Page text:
Former White Sox Employees Charged In Alleged Ticket Fraud Scheme Former White Sox Employees Charged In Alleged Ticket Fraud Scheme
Two former employees of the Chicago White Sox allegedly schemed with a ticket broker to fraudulently sell thousands of tickets to White Sox baseball... Former White Sox Employees Charged In Alleged Ticket Fraud Scheme

Two former employees of the Chicago White Sox allegedly schemed with a ticket broker to fraudulently sell thousands of tickets to White Sox baseball games, according to an indictment released by the Department of Justice.

Former ticket sellers for the team, James Costello and William O’Neil, reportedly generated complimentary and discount game tickets without the team’s authorization and passed them on to a ticket broker, Bruce Lee, of the Chicago-based brokerage Great Tickets. The 14-count indictment states that Lee paid the employees an unspecified amount of cash in exchange for the tickets and then sold them on the secondary ticketing site StubHub below face value.

Between the 2016 and 2019 baseball seasons, Lee earned approximately $868,369 by selling 34,876 fraudulent tickets from Costello and O’Neil, the charges note. More than 95 percent of the tickets sold were vouchers for youth groups, corporate sponsors, and family and friends of the players. The Chicago White Sox suffered a loss of approximately $1 million as a result of the fraudulent ticket scheme.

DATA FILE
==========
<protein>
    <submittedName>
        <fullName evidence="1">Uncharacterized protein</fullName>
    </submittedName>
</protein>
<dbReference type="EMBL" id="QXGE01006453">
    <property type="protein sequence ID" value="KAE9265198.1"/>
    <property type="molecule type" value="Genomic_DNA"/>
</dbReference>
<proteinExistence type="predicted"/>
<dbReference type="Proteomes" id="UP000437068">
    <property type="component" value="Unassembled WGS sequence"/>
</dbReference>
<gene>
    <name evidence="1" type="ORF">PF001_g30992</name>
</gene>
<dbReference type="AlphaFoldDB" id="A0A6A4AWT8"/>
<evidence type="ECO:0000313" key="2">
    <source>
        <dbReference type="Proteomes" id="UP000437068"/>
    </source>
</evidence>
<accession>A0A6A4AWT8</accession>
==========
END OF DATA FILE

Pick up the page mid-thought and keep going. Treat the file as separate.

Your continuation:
The team reportedly contacted the FBI in October 2018 after their data analytics team flagged Lee as having sold a significantly larger amount of Sox tickets than anyone else on StubHub, Jon Seidel of the Chicago Sun-Times reports. In just 2018, Lee reportedly sold over 10,000 more tickets than the next three highest sellers combined.

Lee, 34, has been charged with eleven counts of wire fraud and two counts of money laundering, while Costello, 66, has been charged with one count of money fraud. O’Neil, 55, is charged with one count of making a false statement to the FBI, the DOJ said. Each count of wire fraud is punishable by up to 20 years in federal prison, while money laundering carries a maximum sentence of ten years. The false statement charge is punishable by up to five years behind bars.

Arraignments for Costello, O’Neil, and Lee have not been scheduled at this time.